I thank Tom Arthur for bringing the debate to the chamber to highlight St Andrew’s day. I have always thought that we need to do more at home to celebrate Scotland’s national day, because, across the world, global Scots probably do more than we do at home to celebrate St Andrew’s day. I have been an expatriate on a number of occasions, so I understand that people miss home and want to make the most of days such as St Andrew’s day to celebrate their Scottishness.
Friends and family of mine who have lived and worked around the world have been involved in organising and enjoying St Andrew’s day balls and events. Friends of mine who lived for a few years in Baku, in Azerbaijan, enjoyed such events, and I very much enjoy looking at their photographs. My aunt and uncle were heavily involved in running the Singapore St Andrew’s society ball every year, which was a huge affair with pipers, dancing and everyone in ball-gowns and national dress.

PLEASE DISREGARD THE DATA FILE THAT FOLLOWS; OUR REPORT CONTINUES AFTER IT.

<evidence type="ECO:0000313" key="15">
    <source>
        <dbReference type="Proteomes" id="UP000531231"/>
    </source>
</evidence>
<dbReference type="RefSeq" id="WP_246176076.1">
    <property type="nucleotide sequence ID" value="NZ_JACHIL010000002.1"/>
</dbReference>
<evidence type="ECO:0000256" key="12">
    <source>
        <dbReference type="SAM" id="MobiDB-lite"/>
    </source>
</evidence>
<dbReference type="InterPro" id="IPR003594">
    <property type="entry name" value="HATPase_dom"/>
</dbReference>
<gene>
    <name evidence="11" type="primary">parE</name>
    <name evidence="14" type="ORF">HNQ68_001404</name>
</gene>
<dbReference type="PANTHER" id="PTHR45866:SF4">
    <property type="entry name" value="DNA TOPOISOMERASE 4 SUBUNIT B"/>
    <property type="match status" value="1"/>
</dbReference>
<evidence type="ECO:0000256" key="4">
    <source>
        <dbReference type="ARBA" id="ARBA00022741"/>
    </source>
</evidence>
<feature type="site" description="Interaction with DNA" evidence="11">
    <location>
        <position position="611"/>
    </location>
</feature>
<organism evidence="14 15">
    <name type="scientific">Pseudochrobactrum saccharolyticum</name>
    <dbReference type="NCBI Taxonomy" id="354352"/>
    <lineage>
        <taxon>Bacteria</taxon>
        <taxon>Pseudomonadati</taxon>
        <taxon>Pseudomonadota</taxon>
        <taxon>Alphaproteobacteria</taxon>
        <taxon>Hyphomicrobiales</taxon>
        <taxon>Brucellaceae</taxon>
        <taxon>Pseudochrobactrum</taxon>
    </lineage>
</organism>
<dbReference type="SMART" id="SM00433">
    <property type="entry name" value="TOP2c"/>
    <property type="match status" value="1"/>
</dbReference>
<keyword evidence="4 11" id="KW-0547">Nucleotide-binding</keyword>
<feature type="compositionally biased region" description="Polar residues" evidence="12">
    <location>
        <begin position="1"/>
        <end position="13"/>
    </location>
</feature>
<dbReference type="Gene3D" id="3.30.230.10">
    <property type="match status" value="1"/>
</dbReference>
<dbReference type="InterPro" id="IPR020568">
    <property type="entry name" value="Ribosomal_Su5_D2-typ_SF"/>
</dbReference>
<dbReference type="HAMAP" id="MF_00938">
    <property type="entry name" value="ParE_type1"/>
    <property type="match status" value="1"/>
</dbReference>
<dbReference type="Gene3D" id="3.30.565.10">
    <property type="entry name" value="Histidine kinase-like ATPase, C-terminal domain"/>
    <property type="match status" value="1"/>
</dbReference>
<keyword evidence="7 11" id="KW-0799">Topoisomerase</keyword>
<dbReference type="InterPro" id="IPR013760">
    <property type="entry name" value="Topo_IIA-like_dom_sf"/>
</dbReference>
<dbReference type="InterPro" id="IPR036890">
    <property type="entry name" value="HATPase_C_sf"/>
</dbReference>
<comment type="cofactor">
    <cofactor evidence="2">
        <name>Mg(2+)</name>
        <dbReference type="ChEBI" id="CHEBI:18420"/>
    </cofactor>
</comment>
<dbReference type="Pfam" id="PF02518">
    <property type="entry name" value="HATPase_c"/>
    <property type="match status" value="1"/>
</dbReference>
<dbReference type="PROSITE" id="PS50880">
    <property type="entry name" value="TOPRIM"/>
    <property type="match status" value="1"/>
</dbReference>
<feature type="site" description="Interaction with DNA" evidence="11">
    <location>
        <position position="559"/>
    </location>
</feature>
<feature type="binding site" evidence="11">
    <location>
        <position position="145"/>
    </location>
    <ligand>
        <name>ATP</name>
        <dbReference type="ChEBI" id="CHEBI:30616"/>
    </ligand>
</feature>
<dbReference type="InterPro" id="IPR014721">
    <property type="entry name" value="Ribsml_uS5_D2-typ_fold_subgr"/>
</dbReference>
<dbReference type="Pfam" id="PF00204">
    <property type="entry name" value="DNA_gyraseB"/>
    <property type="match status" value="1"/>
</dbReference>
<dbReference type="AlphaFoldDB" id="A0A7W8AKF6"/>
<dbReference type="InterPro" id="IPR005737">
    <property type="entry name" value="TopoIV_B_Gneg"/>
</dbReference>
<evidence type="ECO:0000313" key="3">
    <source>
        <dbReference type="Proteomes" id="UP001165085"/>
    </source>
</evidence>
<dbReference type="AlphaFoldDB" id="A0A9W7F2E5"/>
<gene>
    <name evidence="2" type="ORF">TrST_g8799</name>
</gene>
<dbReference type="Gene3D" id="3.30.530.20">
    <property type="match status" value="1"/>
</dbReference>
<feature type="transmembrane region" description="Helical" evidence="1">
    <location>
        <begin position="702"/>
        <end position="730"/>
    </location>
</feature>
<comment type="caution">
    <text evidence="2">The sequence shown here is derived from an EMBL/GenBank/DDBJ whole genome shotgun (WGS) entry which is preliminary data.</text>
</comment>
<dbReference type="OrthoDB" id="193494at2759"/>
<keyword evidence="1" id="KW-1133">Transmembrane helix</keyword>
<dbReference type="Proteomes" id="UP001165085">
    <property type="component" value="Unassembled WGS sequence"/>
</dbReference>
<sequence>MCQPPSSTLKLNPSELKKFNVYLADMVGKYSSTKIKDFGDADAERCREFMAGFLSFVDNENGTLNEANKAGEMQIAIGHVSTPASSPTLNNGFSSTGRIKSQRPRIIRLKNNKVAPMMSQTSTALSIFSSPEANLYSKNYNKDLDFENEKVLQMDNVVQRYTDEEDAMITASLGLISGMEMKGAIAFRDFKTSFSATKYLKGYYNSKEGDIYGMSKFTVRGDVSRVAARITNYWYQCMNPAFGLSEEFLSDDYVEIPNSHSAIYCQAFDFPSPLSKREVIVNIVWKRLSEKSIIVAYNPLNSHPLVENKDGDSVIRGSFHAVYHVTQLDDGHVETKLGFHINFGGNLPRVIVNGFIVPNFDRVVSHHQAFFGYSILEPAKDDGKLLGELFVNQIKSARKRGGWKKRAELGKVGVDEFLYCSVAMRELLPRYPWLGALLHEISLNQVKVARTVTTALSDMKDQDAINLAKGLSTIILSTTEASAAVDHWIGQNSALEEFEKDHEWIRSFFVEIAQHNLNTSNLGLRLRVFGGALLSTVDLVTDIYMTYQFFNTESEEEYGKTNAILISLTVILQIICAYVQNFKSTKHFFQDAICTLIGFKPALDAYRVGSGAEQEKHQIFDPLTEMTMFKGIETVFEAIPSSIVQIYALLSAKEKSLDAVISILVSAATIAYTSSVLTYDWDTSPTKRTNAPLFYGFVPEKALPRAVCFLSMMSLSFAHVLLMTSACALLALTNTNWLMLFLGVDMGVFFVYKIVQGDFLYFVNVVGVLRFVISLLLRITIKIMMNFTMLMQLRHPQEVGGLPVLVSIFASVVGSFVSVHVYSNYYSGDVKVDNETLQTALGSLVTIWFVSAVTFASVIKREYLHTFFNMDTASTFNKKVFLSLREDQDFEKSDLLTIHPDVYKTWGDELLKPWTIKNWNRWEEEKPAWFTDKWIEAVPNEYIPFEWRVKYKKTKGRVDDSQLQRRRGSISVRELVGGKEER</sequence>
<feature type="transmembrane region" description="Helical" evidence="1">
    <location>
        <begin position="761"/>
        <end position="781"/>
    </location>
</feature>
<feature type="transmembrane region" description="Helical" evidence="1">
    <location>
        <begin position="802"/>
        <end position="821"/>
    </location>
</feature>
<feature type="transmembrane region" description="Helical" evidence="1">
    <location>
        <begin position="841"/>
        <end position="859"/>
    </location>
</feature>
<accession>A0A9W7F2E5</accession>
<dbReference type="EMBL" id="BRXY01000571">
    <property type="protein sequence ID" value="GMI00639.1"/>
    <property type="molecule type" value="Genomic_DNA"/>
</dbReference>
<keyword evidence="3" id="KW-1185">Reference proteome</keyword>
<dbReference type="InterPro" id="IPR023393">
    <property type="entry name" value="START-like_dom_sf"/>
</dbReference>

However, when we are at home, we do not celebrate St Andrew’s day quite so much, and I wonder why that is the case. If every local authority decided to implement the local holiday, as the Parliament voted for in 2006, perhaps we might stand a better chance of St Andrew’s day becoming the special day that it should be, and which it is in other countries.
Of course, there are exceptions. My party holds a St Andrew’s day dinner, which was hosted by
Independence magazine the other week. In Edinburgh, the day marks the start of the winter festival, and VisitScotland has a list of amazing events that are happening throughout Scotland to celebrate St Andrew’s day.